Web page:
So, since we did some recording on Saturday, I was thinking about how nice it would be if I had Kent's experience and confidence in acting. So, I quickly came up with this little song about it:

 If I could be like Kent
 I would give anything
 Just to spend one day
In his shoes

I figured the song choice was fitting for what we were doing. And yes, I am getting pulled off the stage there because my singing is so bad. If you want a second opinion, I'm sure Anne and Emily would agree.

Wednesday, March 21, 2012

Sickly-sweet tones of a hopeless romantic

I'll just start this post off by expressing how happy I am that we will be watching this play. Mostly because I can see how fun a lot of this dialogue is going to be. It's just that it is so hard to read through all of these poems and letters that the men are writing!!! Ah, it's just too much!!!

So, finishing this play made me think: what do women really want when a guy comes to court them? Especially the ones in these plays--many of them seem to be wealthy and well-to-do. After all, if somebody wanted to make an impression on me, spouting poetry all day every day would lead me to the same fate as poor Katherine: killed by love.

Now, the ideal response to this question would definitely be to have all the girls who read this comment on what they (or their "friend") would most like to give the guys a better picture. Unless of course they do what this sickly-sweetness that I felt was overly-represented in this play. I don't know. I personally feel that such lines and phrases can be dynamite when used sparingly and in timely situations.

But, I guess I could share what I think girls want most. Correct me if I'm wrong.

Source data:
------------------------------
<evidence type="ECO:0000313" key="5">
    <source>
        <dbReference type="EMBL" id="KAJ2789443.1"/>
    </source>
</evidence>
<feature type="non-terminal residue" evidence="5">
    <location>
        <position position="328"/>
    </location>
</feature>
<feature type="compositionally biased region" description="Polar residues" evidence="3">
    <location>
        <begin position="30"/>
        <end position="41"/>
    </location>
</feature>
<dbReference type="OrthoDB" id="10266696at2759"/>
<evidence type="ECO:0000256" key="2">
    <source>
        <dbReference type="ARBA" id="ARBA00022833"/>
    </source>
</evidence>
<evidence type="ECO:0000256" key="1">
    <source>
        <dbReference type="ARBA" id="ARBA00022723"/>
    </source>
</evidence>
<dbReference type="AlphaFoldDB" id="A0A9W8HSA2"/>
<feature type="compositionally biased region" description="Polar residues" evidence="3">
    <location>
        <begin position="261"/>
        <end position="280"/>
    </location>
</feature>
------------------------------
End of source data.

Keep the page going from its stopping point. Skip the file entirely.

1. Girls are crazy. Just don't even try to guess what they want.

But really. It sometimes is like that.

I guess, in general girls want someone they feel secure with, someone who always picks them up when they are down and makes them feel like they are someone others want to be like and be around (AKA the best thing in the guy's life is her), someone who will spoil her (is that just sometimes, or all time?), someone who helps her be her best, someone she is comfortable with, etc. Something like that, right?

Anyway, I just wanted to post about this today because I got so tired of the love poetry over and over and over and over and over and over and...kind of like you might already be tired of this repetitive sentence. :)

Anyway, what do all of you think? I do definitely want to have some comments on what people think about this, either on what girls (and guys for that matter) really look for, or what people thought about the poems and love letters in Love's Labour's Lost.

Monday, March 19, 2012

Star-Crossed overall plot

So, I just wanted to put this up for all to see. What does everybody think of this as our overall plot for Star-Crossed?

First, we begin with Ariel and Puck hanging out, pulling pranks and whatnot.  It should be a very fun scene and we are all working individually this week on pranks that they could pull. I should have mine up tomorrow.

Second, Oberon begins to notice Puck. He wants him to be one of his attendants. At this time, he learns of Puck's romantic engagements, and so he comes up with the idea of giving Puck a magical potion of some sort that will make him forget of his love. He then has Puck go get it for him, and we read of Puck's adventure in doing so.

Third, due to a miscommunication (possibly due to one of Puck's pranks), Puck thinks that his love has left him, though she really hasn't. Oberon responds by offering the potion to him, which he then takes. We then are thinking of ending with Anne's quote, as a monologue by Puck's love. It's pretty legit. :)

So, that's basically what we are thinking off right now.